GLASGOW, Scotland (Reuters) – A 20-year-old university student standing for the Scottish National Party defeated a Labour Party grandee in Britain’s national election to become the youngest member of the British parliament in 350 years.
Mhairi Black won 23,548 votes against 17,804 for Douglas Alexander in the Paisley and Renfrewshire South constituency – a hugely embarrassing result for a man who is Labour’s shadow foreign minister and electoral campaign chief.
It symbolised a wretched night for Labour as the SNP routed it across Scotland in what could be one of the worst results for Labour north of the border a century.
Black is in her final year studying Politics and Public Policy at the University of Glasgow. Born and bred in Paisley, south of Glasgow, she grew up in a Labour-voting house.
Her first political stirrings included marching against the Iraq war. Her official biography says that traveling around Scotland as a political activist, she was struck by its deprived areas and was inspired to work for social justice.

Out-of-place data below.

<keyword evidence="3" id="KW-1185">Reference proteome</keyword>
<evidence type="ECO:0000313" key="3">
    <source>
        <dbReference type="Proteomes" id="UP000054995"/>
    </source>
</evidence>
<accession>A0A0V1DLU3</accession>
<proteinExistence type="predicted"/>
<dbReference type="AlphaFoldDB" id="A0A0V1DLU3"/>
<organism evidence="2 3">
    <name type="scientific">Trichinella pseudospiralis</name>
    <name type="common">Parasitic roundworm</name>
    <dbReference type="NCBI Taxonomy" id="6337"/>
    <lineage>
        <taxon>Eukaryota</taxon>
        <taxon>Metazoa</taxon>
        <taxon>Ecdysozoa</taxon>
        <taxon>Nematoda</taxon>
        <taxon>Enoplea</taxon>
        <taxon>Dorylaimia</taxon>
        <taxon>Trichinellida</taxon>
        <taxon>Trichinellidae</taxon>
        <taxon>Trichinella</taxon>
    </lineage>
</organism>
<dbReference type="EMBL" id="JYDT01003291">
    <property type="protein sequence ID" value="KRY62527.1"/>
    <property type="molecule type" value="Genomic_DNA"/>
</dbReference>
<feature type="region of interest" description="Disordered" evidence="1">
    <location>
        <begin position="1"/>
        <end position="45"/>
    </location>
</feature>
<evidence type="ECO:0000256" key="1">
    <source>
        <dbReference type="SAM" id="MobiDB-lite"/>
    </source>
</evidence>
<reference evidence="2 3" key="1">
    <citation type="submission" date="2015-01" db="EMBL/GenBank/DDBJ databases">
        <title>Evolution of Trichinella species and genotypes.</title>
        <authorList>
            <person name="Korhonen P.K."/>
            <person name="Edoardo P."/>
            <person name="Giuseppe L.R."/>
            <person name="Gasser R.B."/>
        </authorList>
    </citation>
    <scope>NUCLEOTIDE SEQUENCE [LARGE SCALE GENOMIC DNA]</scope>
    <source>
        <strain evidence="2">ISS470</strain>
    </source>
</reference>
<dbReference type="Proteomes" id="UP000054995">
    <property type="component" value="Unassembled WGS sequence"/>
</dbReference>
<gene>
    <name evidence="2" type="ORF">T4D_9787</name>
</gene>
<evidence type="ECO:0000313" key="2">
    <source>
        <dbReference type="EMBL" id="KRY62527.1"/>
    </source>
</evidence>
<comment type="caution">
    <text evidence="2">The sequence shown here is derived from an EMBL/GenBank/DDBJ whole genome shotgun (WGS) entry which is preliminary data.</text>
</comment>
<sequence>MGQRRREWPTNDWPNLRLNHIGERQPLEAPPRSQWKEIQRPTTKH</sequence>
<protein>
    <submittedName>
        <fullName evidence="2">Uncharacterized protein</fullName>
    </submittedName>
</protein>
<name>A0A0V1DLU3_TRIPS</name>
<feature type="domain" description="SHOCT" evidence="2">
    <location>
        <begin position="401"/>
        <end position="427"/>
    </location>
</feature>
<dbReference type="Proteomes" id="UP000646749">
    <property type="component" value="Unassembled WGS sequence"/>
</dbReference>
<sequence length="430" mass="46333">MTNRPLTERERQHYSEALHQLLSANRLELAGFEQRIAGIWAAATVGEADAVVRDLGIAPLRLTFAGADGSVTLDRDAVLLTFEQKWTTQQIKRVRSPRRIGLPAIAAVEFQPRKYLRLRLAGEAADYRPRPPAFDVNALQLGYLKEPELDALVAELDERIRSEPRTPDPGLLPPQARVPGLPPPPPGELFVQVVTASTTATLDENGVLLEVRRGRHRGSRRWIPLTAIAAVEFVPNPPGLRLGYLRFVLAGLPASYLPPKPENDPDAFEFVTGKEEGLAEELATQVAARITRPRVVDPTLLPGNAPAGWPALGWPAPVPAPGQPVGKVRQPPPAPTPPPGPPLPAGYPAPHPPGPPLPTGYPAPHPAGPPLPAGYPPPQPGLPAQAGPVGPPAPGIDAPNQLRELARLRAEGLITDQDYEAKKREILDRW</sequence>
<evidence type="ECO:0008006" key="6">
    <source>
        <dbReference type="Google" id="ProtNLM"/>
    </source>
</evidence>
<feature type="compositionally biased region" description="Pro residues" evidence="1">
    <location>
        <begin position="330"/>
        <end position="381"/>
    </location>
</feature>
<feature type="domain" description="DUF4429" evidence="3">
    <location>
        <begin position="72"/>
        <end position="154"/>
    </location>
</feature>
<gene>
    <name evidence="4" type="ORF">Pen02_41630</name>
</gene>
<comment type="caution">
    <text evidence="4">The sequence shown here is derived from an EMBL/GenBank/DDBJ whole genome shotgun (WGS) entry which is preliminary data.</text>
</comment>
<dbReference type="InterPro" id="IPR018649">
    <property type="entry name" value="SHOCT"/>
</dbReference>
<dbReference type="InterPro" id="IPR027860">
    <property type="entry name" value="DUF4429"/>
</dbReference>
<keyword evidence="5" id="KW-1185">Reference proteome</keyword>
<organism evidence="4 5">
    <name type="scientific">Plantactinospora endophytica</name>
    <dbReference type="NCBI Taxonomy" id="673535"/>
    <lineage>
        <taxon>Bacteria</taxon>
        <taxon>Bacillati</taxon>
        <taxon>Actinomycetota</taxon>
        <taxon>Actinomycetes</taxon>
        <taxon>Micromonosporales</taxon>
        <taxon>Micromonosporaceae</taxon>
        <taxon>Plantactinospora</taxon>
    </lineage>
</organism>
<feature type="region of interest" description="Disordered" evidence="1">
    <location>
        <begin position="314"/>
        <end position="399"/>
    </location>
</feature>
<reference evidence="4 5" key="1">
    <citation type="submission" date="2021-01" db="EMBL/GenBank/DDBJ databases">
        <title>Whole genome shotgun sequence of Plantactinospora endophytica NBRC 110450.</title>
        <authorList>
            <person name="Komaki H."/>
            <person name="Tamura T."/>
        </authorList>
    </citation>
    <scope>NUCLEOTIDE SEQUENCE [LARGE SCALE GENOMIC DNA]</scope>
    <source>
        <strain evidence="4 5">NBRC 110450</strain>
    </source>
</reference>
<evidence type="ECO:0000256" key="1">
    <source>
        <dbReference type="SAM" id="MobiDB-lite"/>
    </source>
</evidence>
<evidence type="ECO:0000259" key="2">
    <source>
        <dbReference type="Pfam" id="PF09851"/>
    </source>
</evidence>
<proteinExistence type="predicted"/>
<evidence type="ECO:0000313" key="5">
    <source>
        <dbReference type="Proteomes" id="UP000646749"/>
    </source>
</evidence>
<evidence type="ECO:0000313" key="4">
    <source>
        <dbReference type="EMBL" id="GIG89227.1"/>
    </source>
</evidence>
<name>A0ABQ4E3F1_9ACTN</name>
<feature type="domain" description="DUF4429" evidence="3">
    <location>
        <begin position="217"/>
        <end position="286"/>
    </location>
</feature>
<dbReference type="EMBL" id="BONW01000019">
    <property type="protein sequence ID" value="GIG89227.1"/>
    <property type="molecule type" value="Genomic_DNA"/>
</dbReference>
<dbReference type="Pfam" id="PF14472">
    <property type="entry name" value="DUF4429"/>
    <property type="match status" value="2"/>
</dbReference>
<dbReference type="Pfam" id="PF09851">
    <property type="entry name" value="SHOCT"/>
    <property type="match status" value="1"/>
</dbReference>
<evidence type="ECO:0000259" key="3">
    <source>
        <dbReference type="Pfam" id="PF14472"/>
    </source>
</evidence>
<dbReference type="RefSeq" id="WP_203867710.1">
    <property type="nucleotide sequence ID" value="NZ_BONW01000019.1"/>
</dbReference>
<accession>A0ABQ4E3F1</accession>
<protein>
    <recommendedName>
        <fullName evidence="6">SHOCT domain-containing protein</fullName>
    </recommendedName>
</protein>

“It was here that I witnessed first hand the level of poverty and injustice prevalent in our society,” she says.
She has, however, been hauled up for some youthful indiscretions.
A fan of Partick Thistle soccer club, she once used expletives to describe Celtic, Scotland’s most famed side.
She was also caught on camera after the referendum loss as saying she would like “put the nut in” on a Labour councillor – Glasgow slang for head-butting.
Black is the youngest lawmaker elected to the House of Commons since 1667, when 13-year-old Christopher Monck took his seat, the BBC reported.
(Reporting by Angus MacSwan; Editing by Guy Faulconbridge)